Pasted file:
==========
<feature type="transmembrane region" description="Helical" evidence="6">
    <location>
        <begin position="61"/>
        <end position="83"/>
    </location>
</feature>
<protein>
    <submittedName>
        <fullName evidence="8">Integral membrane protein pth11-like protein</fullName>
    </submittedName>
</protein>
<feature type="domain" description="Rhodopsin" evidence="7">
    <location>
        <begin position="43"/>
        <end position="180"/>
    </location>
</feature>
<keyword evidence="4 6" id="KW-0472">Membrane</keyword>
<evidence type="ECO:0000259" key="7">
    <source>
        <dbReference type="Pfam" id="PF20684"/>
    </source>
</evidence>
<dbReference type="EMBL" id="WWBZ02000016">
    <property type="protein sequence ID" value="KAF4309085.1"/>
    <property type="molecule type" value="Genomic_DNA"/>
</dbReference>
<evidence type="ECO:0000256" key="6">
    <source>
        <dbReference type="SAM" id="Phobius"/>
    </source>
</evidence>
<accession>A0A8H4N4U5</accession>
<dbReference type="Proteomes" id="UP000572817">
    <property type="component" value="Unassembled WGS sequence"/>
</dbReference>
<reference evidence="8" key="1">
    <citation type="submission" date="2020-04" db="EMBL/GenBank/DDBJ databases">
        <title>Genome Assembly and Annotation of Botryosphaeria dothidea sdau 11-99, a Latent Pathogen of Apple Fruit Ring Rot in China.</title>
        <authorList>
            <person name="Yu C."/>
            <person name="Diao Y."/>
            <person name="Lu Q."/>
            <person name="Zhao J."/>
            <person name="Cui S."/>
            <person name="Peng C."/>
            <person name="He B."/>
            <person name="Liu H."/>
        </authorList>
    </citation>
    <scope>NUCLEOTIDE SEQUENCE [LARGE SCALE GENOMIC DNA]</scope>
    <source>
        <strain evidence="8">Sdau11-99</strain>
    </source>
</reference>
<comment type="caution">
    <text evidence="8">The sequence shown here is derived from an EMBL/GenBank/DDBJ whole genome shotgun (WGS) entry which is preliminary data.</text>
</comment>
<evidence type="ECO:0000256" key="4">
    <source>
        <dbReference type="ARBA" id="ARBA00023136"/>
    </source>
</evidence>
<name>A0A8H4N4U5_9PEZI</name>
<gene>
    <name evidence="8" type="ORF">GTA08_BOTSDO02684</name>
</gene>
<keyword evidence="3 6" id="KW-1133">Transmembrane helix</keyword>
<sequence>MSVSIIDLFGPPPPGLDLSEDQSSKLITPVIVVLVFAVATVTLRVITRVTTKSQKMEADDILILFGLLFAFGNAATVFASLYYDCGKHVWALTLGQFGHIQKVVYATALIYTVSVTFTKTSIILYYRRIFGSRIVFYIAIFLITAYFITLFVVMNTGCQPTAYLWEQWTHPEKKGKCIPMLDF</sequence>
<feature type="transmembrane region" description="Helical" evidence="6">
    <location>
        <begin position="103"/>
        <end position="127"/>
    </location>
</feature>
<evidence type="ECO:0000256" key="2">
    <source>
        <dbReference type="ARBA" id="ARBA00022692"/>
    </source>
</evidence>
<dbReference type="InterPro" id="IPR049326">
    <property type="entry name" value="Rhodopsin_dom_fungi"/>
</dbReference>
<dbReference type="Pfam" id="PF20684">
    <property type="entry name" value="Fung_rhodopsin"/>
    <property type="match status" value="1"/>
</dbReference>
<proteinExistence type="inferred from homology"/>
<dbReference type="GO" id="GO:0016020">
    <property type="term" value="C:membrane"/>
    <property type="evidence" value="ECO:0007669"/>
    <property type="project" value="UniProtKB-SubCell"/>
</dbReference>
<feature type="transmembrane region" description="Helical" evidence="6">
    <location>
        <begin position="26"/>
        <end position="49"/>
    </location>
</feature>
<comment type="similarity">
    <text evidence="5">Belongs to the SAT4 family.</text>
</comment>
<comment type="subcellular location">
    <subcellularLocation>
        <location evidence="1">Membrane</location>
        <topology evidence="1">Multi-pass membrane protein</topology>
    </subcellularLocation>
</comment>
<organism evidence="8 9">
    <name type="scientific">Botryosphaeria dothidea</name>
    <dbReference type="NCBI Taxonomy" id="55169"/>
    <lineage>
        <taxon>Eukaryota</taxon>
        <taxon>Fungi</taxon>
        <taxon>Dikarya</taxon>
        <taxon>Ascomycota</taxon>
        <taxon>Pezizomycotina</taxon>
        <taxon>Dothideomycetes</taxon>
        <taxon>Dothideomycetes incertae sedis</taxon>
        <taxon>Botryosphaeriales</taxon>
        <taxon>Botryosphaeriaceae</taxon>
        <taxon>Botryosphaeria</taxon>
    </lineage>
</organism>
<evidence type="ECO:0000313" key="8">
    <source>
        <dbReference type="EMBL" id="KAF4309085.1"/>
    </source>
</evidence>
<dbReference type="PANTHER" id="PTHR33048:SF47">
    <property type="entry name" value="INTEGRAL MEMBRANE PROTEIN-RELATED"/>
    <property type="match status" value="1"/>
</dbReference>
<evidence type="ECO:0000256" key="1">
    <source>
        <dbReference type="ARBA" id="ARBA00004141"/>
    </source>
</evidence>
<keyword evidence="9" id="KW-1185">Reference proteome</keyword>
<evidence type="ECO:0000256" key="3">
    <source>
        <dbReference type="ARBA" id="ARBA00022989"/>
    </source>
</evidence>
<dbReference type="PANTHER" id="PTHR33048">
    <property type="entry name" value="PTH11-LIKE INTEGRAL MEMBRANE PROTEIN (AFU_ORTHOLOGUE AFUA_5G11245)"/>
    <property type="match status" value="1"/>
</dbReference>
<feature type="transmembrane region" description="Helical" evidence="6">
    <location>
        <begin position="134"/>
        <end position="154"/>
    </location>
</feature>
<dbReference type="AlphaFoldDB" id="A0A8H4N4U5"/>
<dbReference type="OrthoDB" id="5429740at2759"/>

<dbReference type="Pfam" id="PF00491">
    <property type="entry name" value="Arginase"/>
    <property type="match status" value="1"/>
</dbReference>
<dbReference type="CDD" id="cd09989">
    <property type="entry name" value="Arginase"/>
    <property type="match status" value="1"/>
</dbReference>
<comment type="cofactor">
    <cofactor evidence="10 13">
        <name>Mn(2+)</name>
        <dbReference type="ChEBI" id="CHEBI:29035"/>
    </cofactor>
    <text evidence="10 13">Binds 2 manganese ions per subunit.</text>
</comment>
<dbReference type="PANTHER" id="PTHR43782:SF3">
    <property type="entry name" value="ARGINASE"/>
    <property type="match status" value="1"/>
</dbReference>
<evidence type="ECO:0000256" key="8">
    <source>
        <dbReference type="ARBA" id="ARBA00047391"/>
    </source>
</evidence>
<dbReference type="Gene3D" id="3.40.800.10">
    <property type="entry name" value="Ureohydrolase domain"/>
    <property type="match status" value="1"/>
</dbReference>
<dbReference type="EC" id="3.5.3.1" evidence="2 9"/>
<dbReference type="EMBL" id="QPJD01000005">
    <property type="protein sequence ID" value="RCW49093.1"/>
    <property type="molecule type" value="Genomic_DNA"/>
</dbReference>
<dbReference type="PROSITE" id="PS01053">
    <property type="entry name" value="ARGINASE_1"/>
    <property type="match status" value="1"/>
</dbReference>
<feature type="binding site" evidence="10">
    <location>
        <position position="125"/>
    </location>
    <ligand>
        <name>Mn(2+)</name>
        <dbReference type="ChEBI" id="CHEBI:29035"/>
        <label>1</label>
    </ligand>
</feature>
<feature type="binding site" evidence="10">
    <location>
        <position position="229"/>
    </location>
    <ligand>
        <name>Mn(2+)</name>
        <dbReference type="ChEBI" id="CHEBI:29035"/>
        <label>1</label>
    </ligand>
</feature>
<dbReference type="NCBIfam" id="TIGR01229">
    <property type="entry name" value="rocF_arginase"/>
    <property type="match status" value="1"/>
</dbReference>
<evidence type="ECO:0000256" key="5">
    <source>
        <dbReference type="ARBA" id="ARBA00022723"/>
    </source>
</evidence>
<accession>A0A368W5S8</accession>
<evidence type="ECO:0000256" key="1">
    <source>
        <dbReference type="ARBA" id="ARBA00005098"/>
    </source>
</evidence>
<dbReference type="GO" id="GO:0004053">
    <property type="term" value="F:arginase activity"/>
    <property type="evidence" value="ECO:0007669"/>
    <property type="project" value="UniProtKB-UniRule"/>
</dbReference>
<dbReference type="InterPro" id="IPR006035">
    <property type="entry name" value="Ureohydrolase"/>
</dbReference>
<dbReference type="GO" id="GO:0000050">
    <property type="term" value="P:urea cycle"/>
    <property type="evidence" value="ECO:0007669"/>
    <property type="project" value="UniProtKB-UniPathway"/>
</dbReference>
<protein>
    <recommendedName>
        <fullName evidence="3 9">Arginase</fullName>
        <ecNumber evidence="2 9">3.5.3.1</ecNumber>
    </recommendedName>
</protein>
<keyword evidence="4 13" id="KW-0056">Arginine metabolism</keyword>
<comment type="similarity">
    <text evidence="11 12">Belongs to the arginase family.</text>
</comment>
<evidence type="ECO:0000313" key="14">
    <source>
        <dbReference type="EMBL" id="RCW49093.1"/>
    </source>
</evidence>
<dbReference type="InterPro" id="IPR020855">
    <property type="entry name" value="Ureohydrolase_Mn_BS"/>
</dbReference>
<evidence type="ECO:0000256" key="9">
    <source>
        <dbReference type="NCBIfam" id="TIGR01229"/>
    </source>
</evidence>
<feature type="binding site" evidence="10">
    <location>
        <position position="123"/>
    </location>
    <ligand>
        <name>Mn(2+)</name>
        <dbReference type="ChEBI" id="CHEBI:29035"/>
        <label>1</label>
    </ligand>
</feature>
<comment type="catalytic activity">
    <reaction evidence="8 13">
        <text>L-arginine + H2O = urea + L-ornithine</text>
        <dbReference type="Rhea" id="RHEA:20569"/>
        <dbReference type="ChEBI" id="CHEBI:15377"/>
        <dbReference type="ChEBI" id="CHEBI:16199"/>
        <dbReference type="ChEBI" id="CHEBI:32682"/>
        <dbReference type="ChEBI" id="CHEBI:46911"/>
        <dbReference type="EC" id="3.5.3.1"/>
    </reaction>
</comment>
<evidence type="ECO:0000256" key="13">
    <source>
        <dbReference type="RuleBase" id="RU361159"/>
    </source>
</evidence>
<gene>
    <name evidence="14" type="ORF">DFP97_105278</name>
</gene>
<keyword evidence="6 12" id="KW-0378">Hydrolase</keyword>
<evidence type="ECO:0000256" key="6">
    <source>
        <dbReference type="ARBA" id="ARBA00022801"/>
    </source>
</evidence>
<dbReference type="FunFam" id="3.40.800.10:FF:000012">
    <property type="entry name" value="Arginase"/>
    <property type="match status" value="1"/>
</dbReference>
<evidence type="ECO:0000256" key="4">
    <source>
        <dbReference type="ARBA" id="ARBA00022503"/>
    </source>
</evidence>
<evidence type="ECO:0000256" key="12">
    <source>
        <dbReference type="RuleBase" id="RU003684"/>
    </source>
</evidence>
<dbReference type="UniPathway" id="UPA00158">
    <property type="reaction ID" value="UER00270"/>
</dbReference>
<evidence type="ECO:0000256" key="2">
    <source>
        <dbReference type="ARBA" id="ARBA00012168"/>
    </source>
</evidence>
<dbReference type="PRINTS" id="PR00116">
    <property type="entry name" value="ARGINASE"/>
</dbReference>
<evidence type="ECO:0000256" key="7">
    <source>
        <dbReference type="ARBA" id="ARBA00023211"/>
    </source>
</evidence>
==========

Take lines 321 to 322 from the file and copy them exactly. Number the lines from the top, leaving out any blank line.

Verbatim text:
</evidence>
<dbReference type="PRINTS" id="PR00116">